The seven day week was ordained in the Torah, looooooooooong before the Captivity.
Prove it. Sure, the seven-day week appears in Genesis, but this didn't achieve its present form until 500 BCE or so, or about a century after the Captivity. It could well be a late addition.
I cannot, with my current resources/fund of knowledge, prove
that the seven-day week appears in a pre-Captivity manuscript of the Torah. However, you, in order to be fair, must hold yourself to the same standard you're holding me to. Therefore, the onus of proof is still on you. Because I hold the position that (though I personally cannot prove) has been widely accepted and has no evidence to contradict it as far as I know. So, you must show me that Babylon had the seven-day week before any contact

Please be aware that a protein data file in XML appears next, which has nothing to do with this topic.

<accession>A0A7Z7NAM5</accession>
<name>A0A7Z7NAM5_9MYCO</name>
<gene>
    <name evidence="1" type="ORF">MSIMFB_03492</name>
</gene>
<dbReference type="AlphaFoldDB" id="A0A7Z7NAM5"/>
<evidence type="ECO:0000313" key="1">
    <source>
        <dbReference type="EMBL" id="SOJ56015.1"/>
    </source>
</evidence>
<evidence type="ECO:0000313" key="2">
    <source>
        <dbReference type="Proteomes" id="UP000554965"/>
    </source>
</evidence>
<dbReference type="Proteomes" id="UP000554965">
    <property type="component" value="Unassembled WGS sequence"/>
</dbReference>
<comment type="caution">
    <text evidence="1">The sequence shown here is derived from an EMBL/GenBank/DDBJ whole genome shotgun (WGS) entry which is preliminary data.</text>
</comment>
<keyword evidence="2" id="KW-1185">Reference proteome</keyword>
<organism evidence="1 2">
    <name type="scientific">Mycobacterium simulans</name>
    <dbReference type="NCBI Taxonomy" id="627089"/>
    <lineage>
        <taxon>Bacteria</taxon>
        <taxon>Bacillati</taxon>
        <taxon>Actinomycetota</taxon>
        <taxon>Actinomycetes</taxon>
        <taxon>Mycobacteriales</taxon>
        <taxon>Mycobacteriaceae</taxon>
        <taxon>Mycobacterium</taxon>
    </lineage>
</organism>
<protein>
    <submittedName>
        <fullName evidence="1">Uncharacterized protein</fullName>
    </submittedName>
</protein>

with the Jews for your hypothesis to be correct.
The only calendar change I'm aware of that resulted from the Babylonian Captivity is the renaming of the months. Possibly the Babylonians came up with it concurrently, or the Jews gave it to them?
No, the Jews definitely borrowed the month names from the Babylonian calendar. The Hebrew names are clearly taken from Akkadian.
Yeah, I think that was some misordered sentences on my part. The second sentence should be before the first one. I agree that the current Hebrew month names are clearly Akkadian.
Just out of curiosity what is a week? Is it just the seven day week or do other systems count? The Romans had nine day system. 8 days in a row were work days, then the ninth day was market day. This day was somewhat like a really shitty weekend for all but the farmers; kids had school off, men didn't normally do business and women did whatever it was they did back then. I guess it was nice for the farmers, instead of toiling in the hot sun they got easier work
Nah, the week doesn't have to be seven-day. How do we know that the Romans had a nine day system? I'd like to see for myself.